These restaurants cannot function without comfortable seats. Since this is not a regular food joint where you sit to eat for thirty to forty minutes and leave, the seats in this type of restaurant should be comfortable. This is because guests will spend hours watching game after game, socializing, eating and having a good time Comfortable cushioned seats with backs and arms will make customers feel relaxed and comfortable. Thus they will pick your restaurant again and again.
Another feature that this type of bar has is free and fast and steady WI-FI connection. People like browsing thus installing internet in your bar will attract more and new customers to your joint.
There are so many games-fans who want to pass the time watching current games as they enjoy a great meal with friends. Therefore, if you have been thinking of this kind of business, or you have been looking for the best restaurant to pass your evening watching football, the features mentioned above will be an excellent guide.
An excerpt from An Irresistible History of Southern Food, copyright 2011by Rick McDaniel
Barbecue: Nature’s Most Perfect Food
Barbecue is one of the South’s most beloved foods and has long played an important role in the foodways of the region.
As much as we Southerners love our country ham, tenderloin biscuits and smothered pork chops, we will run over them all to get to a plate of barbecue. It is a subject that is guaranteed to get two people from different parts of the South into a spirited discussion ending in either a lifelong friendship or a fistfight.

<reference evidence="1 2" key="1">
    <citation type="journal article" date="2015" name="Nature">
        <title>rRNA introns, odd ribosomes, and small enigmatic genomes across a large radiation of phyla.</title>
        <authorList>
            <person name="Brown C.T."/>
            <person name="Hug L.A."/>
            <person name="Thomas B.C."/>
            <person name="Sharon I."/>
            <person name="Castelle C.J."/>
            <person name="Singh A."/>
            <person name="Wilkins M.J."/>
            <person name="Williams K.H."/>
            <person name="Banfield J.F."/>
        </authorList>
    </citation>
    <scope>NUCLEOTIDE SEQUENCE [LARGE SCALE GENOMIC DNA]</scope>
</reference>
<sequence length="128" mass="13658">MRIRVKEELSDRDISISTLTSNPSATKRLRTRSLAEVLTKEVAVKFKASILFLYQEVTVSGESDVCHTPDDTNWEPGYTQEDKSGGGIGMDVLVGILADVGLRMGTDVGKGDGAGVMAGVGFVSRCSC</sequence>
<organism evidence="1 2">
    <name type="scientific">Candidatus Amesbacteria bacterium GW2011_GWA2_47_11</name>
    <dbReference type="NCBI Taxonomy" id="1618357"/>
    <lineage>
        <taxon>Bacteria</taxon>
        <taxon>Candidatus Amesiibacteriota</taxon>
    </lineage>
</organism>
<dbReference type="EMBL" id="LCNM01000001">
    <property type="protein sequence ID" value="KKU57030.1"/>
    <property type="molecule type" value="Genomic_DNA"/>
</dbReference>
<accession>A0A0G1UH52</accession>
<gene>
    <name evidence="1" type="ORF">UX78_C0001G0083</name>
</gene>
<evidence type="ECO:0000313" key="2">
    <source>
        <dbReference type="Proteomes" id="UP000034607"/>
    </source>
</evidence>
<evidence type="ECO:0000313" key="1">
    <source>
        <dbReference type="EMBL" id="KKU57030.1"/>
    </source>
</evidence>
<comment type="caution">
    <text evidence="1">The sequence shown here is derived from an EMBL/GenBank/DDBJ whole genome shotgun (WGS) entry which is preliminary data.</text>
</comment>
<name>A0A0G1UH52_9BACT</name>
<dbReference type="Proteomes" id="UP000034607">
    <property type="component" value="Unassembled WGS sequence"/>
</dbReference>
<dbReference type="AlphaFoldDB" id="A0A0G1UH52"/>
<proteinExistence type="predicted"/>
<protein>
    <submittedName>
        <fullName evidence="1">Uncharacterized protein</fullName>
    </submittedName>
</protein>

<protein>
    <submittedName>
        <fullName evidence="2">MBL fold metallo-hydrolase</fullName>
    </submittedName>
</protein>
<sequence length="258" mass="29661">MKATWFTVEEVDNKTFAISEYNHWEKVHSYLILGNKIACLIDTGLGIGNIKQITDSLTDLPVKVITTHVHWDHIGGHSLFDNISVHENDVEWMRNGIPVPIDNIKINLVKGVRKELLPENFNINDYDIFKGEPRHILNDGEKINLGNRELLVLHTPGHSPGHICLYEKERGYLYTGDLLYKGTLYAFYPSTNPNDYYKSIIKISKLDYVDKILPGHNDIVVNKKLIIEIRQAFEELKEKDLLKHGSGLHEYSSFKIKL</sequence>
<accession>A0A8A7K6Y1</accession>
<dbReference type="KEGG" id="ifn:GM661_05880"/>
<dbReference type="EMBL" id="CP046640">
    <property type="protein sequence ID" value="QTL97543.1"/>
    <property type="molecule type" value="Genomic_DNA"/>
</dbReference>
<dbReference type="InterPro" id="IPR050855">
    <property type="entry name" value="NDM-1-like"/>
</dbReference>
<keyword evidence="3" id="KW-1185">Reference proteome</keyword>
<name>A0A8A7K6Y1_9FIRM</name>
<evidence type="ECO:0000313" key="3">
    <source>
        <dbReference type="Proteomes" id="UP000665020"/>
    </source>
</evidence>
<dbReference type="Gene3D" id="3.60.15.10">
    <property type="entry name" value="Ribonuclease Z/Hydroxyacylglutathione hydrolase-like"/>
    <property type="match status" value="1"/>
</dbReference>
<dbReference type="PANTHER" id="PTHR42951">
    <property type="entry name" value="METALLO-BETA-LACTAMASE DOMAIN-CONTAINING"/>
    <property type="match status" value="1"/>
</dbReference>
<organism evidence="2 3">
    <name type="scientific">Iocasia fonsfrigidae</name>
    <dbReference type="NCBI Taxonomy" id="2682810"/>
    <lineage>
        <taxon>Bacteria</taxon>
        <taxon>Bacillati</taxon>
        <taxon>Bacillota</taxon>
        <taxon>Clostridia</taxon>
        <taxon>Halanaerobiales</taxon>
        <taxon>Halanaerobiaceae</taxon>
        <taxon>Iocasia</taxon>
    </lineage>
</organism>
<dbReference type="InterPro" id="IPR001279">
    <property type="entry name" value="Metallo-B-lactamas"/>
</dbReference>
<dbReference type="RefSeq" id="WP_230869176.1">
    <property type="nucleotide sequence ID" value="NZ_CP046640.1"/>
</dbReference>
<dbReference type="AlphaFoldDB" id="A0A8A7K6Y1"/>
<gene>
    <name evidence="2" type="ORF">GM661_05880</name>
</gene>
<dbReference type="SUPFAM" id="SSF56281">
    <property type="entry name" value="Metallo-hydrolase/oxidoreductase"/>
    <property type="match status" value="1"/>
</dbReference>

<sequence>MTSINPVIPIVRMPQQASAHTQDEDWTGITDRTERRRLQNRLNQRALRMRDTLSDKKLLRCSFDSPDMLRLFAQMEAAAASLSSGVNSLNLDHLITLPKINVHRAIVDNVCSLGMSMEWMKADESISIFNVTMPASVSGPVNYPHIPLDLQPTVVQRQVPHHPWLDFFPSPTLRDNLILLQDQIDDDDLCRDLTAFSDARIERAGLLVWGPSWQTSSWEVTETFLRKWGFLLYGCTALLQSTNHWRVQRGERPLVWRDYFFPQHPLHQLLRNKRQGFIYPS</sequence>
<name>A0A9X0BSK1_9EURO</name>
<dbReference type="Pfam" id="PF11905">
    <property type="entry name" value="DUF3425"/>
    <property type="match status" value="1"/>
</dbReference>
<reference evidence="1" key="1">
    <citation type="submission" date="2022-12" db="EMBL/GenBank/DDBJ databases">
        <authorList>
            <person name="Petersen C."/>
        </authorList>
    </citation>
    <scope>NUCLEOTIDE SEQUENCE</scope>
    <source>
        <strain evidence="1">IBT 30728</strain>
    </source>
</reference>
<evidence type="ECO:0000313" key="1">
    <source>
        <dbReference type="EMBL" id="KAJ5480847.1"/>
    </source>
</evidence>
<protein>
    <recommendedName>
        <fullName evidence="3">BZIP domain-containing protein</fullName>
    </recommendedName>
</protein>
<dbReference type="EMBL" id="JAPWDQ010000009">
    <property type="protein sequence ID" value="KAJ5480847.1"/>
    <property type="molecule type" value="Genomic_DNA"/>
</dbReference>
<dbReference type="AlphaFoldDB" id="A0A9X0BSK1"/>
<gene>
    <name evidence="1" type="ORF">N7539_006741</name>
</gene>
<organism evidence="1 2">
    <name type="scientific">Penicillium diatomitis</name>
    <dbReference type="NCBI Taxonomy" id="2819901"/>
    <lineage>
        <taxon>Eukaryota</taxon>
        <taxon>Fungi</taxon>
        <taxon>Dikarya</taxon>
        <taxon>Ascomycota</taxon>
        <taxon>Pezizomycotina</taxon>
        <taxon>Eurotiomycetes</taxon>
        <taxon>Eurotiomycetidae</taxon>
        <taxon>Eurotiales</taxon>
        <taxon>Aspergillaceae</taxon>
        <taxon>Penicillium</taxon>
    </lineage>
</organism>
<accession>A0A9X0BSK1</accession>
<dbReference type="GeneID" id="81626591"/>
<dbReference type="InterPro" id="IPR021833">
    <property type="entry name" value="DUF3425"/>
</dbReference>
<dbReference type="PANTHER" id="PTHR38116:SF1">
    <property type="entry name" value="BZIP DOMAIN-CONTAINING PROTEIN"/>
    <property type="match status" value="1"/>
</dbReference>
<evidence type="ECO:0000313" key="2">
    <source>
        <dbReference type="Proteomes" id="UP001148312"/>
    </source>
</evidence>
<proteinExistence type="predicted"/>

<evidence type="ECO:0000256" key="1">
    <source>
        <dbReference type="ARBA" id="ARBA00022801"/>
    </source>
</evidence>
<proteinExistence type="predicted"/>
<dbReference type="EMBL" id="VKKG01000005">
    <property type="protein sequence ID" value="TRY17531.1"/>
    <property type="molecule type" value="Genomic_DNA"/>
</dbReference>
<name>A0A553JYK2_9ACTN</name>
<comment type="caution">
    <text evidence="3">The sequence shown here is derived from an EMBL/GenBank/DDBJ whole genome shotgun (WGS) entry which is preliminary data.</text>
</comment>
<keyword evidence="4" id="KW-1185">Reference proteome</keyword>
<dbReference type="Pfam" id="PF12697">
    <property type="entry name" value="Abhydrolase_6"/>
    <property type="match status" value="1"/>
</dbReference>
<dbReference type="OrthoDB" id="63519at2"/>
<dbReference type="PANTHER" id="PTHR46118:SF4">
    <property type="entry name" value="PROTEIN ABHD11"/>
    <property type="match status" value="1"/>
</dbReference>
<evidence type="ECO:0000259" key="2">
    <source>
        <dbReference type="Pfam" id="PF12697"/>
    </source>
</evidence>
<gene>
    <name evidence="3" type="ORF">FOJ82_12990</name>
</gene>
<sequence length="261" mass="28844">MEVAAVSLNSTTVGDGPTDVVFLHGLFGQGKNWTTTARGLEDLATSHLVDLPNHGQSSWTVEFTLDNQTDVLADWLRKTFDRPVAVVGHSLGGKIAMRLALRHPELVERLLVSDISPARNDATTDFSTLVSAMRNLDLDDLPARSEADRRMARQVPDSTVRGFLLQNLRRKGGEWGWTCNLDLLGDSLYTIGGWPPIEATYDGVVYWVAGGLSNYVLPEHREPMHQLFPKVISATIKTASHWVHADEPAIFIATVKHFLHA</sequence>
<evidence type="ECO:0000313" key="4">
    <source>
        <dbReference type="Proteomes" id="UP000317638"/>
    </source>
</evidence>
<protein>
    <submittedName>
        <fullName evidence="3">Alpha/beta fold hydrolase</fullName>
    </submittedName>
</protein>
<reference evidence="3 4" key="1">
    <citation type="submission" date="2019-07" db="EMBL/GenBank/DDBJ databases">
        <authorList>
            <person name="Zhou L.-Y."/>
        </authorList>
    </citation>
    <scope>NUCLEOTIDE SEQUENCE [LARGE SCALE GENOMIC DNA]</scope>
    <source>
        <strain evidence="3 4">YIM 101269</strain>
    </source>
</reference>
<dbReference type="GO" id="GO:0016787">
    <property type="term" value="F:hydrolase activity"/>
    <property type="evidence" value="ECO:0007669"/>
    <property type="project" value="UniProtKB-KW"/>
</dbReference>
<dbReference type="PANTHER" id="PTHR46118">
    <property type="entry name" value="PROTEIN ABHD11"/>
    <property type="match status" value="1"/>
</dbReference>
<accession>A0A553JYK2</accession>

Almost everywhere in the region, but especially in North Carolina, barbecue is spoken of in the reverential tone usually reserved for ’65 Mustang convertibles, large bass that slipped the line and the cheerleader everyone was in love with in high school.
The word barbecue more than likely entered the English language via the Spanish, who observed native people in the West Indies using a method of slowly cooking meat over coals they called barbacoa. Native Americans were cooking meat over coals using essentially the same method as the West Indian peoples, and the English settlers who set up shop in the South were soon happily cooking pigs over hot coals.
The typical method for barbecuing a hog was to dig a pit or trench and build a hardwood fire in it. After the fire had burned down to coals, the hog was placed on poles or a sheet of corrugated iron laid across the trench. Barbecue made by this method came to be known as “pit cooked,” and the term is still in use today. Even in modern barbecue restaurants where the hole in the ground has been replaced with concrete block cookers, they are still called pits, and the person who is the head cook is called the pit master or pit boss.
In the modern South, the word barbecue is most often used as a noun, as in a plate of barbecue. It is rarely used as a verb, as in “we barbecued a pig.” Most people who do so simply say they cooked a pig, with the cooking method implied. In a final note on usage, nothing will mark someone as a barbecue novice and possible Yankee spy quicker than referring to a grill as a barbecue or using the term in any connotation when referring to cooking hamburgers or hot dogs.